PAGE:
Day Trip to StrasbourgEuropean Union, Summer 2012
Day Trip to Strasbourg
I know I missed a few days but trust me, you didn’t miss anything. All I’ve been doing since classes started is wake up, read, shower, off to class, lunch, more class, back home, read, find something for dinner, sleep, repeat. But today is Saturday and we (the EU 6) are going to Strasbourg for the day. Strasbourg is a French border city that touches Germany (this will be a problem later). We bought tickets at Gleishnost. Marcel, our Political Science professor took us to this tourist travel agency the other day during lunch. The people were nice and all spoke English. Each employee sat in front of a desk wearing a Bluetooth like headset which they used to call the train stations to set up deals for people who otherwise could not make their way. I’m a do it yourself kinda guy so I’m a bit biased in my statements but we all are.
So we planned to meet at the Tram at 8:52, we have to take the Tram to the train station to take our 9:30 train to Offenburg (our connecting city). Everything goes smooth; we all make it to the Tram on time, we get to the train station by 9:11 a usual sign of foreshadowed misfortune.
There it is, our first problem. Our train to Offenburg left at 9:03 not 9:30, so much for a photographic memory. So we wait until the next train which leaves at 10:04.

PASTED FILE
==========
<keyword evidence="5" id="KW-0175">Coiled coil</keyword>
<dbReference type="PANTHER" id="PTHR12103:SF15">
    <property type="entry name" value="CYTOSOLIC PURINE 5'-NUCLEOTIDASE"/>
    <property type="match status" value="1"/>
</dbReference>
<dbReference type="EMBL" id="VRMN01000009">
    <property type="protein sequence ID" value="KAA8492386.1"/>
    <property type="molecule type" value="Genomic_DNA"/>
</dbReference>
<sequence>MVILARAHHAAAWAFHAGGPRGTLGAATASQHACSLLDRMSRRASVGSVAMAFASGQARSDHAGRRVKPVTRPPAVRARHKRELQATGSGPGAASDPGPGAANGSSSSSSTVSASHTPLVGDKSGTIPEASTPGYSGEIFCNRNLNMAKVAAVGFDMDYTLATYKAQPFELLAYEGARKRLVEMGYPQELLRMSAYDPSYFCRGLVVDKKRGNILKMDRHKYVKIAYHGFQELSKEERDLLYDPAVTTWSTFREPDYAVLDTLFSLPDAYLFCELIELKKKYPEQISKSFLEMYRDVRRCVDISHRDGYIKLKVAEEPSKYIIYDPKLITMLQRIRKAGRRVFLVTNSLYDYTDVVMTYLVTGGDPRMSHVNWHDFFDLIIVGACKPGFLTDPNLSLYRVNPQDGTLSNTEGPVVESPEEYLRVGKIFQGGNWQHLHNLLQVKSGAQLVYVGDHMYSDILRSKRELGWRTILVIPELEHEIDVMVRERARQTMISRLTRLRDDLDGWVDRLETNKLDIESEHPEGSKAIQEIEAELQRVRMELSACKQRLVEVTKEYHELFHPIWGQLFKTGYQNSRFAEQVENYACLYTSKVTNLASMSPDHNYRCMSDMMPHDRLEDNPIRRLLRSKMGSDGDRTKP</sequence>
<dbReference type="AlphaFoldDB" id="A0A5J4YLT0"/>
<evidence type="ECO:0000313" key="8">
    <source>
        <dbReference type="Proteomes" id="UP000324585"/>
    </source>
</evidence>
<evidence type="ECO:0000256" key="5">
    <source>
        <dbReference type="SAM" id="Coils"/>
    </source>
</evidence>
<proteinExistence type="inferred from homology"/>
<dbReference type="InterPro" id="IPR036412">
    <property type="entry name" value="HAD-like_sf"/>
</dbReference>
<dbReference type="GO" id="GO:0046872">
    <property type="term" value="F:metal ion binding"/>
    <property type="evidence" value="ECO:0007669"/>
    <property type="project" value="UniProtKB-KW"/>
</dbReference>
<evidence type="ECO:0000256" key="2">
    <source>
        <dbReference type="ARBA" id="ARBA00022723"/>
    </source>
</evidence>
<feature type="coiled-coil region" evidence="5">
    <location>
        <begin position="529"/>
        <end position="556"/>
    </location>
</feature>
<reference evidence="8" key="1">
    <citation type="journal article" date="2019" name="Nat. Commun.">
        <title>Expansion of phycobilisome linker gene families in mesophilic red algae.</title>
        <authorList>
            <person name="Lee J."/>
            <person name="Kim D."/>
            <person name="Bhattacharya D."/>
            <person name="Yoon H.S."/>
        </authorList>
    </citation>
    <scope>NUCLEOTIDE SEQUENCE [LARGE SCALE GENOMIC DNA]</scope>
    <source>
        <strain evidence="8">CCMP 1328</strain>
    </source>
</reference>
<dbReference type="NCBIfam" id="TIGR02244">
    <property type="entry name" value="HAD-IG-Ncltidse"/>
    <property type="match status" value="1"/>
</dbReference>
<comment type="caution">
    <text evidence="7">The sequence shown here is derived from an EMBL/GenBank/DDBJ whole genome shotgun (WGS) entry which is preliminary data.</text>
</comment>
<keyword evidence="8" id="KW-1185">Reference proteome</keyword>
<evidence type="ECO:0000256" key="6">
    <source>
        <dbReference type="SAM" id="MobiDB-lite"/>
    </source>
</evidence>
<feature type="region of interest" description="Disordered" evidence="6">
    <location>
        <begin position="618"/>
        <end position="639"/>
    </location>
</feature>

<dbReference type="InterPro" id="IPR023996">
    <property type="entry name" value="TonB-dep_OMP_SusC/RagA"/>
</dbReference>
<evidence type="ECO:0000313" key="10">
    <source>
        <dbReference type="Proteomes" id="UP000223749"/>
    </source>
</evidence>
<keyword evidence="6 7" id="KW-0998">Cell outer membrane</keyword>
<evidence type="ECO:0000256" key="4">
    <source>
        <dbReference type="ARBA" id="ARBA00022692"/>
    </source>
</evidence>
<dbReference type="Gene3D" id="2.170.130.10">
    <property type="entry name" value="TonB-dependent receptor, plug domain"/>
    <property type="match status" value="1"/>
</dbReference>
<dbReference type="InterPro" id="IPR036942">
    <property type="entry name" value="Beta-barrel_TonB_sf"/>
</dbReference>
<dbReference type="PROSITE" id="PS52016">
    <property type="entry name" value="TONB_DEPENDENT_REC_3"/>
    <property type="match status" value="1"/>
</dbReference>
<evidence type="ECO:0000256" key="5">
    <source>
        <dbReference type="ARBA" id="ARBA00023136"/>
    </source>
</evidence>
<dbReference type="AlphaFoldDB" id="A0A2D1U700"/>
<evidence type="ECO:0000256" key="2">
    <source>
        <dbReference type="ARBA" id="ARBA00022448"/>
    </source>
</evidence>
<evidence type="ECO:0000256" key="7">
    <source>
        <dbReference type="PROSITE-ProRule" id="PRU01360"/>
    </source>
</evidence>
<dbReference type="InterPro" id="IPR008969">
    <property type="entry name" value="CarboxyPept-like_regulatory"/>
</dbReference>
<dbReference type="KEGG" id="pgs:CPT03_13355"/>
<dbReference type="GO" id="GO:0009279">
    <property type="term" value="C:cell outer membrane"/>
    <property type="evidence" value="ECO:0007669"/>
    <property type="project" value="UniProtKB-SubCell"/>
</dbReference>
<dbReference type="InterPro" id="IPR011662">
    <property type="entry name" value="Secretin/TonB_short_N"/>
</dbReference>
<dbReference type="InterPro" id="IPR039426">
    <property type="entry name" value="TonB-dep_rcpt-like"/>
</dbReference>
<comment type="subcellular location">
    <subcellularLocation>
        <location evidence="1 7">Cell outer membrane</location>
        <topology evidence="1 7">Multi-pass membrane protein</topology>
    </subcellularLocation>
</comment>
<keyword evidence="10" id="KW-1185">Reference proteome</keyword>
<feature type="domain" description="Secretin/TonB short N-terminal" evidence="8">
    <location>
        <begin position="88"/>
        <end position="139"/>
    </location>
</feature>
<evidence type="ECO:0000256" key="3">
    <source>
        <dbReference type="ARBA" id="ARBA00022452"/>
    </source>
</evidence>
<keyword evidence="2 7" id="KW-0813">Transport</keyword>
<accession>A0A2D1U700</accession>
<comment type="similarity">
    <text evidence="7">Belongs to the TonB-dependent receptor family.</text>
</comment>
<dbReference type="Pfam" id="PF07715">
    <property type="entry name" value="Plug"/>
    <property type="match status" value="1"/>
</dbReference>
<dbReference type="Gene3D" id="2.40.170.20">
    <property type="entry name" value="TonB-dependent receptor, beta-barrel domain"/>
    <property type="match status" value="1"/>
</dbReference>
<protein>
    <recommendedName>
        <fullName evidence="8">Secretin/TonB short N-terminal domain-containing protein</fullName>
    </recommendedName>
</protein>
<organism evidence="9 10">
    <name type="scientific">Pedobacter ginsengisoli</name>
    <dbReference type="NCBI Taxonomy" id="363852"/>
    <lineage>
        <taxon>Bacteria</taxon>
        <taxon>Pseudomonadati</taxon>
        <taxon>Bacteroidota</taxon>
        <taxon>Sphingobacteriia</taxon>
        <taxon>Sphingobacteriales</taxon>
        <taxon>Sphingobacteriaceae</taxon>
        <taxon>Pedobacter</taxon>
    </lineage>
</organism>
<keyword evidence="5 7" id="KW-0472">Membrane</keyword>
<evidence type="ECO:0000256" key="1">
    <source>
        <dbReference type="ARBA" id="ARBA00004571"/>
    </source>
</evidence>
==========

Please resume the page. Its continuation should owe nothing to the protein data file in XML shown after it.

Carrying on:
I see an old woman walking by. The best way to describe her is decrepit but determined. Her face is full of wrinkles, each articulately printed onto her skin. The creases flow along the general structure of her face. From the corners of her eyes around her high cheekbones past the lips that have uttered thousands of goodbyes and farewells down her nearly hairless chin. Her right hand has no fingers, just a thumb and clenched in her grip is a cigarette. Determined.
When Alex and Sam get back from the ticket office they say that the only train from Offenburg to Strasbourg is at 12:30 so we have to take the 11:04 train. After a bit of self deliberating I decide to voice my opinion that we should just take the 10:04 train and arrive early in Offenburg to wander around until our 12:30 train to Strasbourg. The group takes a few seconds to think it over then we decide to get up and go. Alex has taken off his shoes to let them air dry, it has rained the past few days and his royal blue and charcoal vans are still damp. Needless to day it takes him a short while to get himself gathered and get on the train. In fear of leaving a man behind, Sam and I stand at the door of the train waiting for Alex and the door closes. The attendant tries to open the door but cannot. The train is on schedule and will not be late for 3 American college students trying to get away to France for the day. The train leaves Alex, Sam and me along with the tickets (in Alex’s bag). Batu, Caroline and Sarah are on the train with no tickets and no way to know that the other half is still standing on the loading dock. Wait, cell phone. Sam calls them and they get off at the next stop, “we’ll just meet up there and ride to Offenburg together.” The hour wait for the 11:03 train was long. Luckily it was accompanied by the stylings of an amateur harmonica player. Our reuniting train arrives. People get off; young eyes, old eyes, brown eyes, blue eyes, tired eyes, anxious eyes, eyes covered in makeup, eyes hidden behind sunglasses, pretty eyes, plain eyes, curious eyes, sad eyes, lonely eyes all glanced at me as the reach their destination and our departure point.